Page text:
Towering above ancient Jerusalem, perched on the place of most holy significance, the Temple Mount stretches high over the minions. But centuries before a bustling city bloomed or a temple idea birthed glorious, it was a windswept rock, a place of gut-wrenching choices called Mt. Moriah.
Around the twenty-first century BC, a three day journey led elderly Abraham with dread approach, as he took his longed for boy-child on a heartrending trek to the top. He listened in straining desperation for a whisper or a roar, or anything at all to tell him, “Not really…”, “ Just testing you…” , or even, “I have a plan B…”
But silence echoed hollow as the terrible instructions pounded in his head. With each step closer his heart hammered violent as he brooded over God’s inconceivable directive, “Take your son, your only son, whom you love—Isaac—and go to the region of Moriah. Sacrifice him there as a burnt offering on a mountain I will show you.” Genesis 22:2
But God did intervene in his perfect timing and a happy ending ensued. The angel of the LORD revealed a plan and a ram and yelled, “Halt” to the faithful man with the knife wielding arm, poised to strike death’s final blow.
Skip forward to the eleventh century BC as David erected an altar on this very mount and yearned to build a temple. But it was his son Solomon who constructed his pride and joy, the Lord’s Holy Temple. For seven years, laborers toiled as the magnificent structure of stone, hand carved cedars, and inlaid gold, rose from the rock in splendorous display.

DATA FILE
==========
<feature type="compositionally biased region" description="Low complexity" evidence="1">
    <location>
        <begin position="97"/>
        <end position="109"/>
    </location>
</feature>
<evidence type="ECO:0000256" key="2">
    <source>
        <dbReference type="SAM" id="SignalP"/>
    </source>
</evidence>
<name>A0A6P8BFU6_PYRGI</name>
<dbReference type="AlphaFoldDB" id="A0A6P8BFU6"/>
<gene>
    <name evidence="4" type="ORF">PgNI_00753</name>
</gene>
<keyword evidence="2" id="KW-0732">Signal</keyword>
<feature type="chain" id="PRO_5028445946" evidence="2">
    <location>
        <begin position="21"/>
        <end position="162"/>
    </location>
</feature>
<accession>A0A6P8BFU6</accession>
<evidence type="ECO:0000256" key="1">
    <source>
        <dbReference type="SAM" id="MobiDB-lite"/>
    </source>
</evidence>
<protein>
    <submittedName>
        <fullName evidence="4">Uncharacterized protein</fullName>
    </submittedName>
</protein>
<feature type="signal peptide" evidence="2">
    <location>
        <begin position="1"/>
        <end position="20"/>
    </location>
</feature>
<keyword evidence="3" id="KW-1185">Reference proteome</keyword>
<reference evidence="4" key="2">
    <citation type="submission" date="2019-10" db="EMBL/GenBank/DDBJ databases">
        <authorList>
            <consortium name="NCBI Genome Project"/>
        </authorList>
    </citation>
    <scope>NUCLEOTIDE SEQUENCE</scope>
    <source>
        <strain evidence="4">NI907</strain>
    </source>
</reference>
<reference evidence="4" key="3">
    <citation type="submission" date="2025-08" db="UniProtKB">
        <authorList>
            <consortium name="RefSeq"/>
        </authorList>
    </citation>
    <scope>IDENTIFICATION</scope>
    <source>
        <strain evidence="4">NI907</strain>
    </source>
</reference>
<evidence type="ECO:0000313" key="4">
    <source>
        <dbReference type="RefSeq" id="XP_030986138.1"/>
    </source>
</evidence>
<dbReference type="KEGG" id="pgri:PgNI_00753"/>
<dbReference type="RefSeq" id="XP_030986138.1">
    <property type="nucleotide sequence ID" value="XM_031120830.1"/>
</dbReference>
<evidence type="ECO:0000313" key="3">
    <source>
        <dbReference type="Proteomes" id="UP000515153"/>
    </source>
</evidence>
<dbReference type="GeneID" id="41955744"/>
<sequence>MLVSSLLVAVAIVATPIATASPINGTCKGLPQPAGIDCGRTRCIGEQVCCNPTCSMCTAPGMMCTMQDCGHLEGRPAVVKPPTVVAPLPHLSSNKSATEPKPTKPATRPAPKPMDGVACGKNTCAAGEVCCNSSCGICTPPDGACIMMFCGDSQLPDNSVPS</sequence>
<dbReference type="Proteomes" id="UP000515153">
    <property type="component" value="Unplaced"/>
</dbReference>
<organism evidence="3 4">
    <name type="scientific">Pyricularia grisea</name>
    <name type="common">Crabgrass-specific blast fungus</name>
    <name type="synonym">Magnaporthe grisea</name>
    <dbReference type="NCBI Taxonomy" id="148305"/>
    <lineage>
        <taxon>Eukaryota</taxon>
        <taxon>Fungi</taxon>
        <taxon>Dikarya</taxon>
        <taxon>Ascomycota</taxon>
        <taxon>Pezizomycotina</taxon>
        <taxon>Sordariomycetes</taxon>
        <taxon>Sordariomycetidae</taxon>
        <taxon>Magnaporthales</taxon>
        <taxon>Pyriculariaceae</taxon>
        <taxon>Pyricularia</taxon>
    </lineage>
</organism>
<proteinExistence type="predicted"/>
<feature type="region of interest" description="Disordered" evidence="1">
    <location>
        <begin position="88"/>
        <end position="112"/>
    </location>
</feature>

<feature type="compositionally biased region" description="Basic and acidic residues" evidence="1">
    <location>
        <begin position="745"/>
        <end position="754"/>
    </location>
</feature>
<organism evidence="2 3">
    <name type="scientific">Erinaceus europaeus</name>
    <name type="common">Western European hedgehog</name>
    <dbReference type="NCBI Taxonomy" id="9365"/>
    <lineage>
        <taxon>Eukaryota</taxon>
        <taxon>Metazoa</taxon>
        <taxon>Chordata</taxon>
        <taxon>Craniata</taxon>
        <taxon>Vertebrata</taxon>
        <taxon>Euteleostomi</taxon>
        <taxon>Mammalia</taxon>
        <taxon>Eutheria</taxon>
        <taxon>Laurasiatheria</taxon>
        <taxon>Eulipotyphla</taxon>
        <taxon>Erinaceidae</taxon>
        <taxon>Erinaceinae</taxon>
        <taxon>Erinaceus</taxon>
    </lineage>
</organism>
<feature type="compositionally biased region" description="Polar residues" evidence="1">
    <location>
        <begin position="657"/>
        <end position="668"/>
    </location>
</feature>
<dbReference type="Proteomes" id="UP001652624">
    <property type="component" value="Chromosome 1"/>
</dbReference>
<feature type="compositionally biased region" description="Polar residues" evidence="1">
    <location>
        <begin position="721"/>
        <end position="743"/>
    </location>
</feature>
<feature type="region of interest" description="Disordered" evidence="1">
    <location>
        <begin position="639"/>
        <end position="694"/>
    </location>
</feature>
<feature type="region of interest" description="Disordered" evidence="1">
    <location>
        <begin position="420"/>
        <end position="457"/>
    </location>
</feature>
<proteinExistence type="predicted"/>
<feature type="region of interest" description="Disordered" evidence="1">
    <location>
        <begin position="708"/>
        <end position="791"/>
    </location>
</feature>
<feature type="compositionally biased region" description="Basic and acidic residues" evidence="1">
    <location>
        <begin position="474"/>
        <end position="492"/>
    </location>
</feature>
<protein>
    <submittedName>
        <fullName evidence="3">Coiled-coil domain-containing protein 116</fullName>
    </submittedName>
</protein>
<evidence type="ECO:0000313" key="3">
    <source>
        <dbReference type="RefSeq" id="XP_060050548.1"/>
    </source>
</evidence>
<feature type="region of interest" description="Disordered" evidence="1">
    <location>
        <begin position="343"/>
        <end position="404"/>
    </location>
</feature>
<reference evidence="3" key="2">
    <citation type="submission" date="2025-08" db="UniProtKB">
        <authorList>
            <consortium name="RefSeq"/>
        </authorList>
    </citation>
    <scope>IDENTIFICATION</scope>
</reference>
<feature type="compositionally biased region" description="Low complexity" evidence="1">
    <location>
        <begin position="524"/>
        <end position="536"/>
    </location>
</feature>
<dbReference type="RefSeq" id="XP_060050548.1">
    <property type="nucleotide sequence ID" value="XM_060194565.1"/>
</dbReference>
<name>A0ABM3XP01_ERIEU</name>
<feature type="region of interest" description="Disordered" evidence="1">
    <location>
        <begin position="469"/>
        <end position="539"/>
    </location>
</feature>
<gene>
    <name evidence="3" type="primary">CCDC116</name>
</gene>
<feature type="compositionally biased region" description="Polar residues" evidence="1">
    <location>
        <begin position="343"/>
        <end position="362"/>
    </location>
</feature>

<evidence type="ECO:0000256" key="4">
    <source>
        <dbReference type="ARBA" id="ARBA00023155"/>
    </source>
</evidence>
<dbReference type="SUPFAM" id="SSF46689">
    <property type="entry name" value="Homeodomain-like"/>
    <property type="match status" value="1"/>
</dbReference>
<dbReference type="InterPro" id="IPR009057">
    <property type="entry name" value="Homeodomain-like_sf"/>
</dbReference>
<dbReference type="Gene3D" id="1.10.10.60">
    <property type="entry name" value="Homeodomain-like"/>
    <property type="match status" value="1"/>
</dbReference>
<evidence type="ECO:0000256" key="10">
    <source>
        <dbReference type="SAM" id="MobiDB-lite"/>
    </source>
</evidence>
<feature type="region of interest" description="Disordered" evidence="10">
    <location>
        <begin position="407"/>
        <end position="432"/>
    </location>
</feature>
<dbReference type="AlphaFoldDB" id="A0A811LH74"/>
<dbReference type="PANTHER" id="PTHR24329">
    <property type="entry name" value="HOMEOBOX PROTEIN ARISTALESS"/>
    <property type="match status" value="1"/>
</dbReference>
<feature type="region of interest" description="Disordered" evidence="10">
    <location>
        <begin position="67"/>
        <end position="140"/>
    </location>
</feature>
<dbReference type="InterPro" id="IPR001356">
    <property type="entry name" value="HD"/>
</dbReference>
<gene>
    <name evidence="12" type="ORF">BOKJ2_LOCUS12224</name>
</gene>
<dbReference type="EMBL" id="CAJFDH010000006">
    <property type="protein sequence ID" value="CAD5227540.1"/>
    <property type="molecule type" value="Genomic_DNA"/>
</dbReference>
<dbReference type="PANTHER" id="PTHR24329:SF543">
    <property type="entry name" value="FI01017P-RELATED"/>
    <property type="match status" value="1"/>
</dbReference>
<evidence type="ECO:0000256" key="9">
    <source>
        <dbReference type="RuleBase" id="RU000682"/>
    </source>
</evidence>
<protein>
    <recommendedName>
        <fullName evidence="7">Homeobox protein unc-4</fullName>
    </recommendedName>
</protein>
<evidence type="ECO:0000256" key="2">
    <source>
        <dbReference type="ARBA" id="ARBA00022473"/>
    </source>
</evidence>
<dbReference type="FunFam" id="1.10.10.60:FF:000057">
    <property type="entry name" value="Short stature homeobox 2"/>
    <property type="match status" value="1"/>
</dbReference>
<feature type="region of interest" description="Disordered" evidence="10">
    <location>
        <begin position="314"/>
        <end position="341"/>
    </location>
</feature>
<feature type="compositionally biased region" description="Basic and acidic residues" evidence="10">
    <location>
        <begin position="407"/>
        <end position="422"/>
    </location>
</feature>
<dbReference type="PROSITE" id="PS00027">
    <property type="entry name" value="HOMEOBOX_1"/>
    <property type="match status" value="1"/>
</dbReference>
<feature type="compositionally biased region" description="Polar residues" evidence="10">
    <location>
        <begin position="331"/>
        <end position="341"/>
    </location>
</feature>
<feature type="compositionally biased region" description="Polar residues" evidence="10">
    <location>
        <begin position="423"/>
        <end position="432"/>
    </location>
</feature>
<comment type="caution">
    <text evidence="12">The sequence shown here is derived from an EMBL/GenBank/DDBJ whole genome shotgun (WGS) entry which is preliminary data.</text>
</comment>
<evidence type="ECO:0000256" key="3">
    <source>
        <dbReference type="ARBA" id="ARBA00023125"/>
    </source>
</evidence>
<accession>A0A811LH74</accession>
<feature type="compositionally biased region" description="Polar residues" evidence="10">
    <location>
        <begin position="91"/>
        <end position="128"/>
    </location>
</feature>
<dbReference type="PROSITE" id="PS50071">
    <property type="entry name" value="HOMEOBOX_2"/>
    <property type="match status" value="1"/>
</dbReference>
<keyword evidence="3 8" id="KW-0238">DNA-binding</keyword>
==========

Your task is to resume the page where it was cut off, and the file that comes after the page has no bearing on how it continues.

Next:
Solomon’s temple, destroyed by Nebuchanezzer the Babylonian in the sixth century was rebuilt less than seventy-five years later by Ezra and the Governor Zerubbabel and stood for another 500 yrs.
In the first century BC it was enlarged by Herod the Great who thought it not grand enough. He began to rebuild and expand the present temple according to Solomon’s plans and the resplendent result was renamed Herod’s Temple.
Destroyed for all time.
Jesus called it his home. And here he walked purposeful, taught bold, and tossed the greedy money changers out on their ears.“…My house will be called a house of prayer. But you are making it a den of robbers.”(Matthew 21:12-13) But he also drew the ire of the leaders with his cringeworthy statements and miraculous healings.
Enjoyed for less than a 100 years, it was razed to the ground by the Romans in 70 AD. “Jesus left the temple and was walking away when his disciples came up to him to call his attention to its buildings.”Do you see all these things?” he asked. “Truly I tell you, not one stone here will be left on another; every one will be thrown down.” Matthew 24:1-2
First total destruction then the desecration of the site began. Crazy evil Hadrian built a pagan temple to Jupiter on the mount in 135 AD. But it was destroyed in the early fourth century AD by offended Constantine who embraced Christianity. Constantine built a shrine, the Church of the Holy Sepulcher but chose to place it on the traditional site of Jesus crucifixion and burial instead of the Temple Mount. (See Israel Blog #9).
The Muslims overthrew Jerusalem in 638AD and wanted to build something spectacular to rival the Church of the Holy Sepulcher. The mount is precious to Muslims because the Koran (which was not even written until 609 AD), says it is where Muhammad had an encounter with Gabriel, Moses, Abraham and Jesus. Thus the Dome of the Rock was built.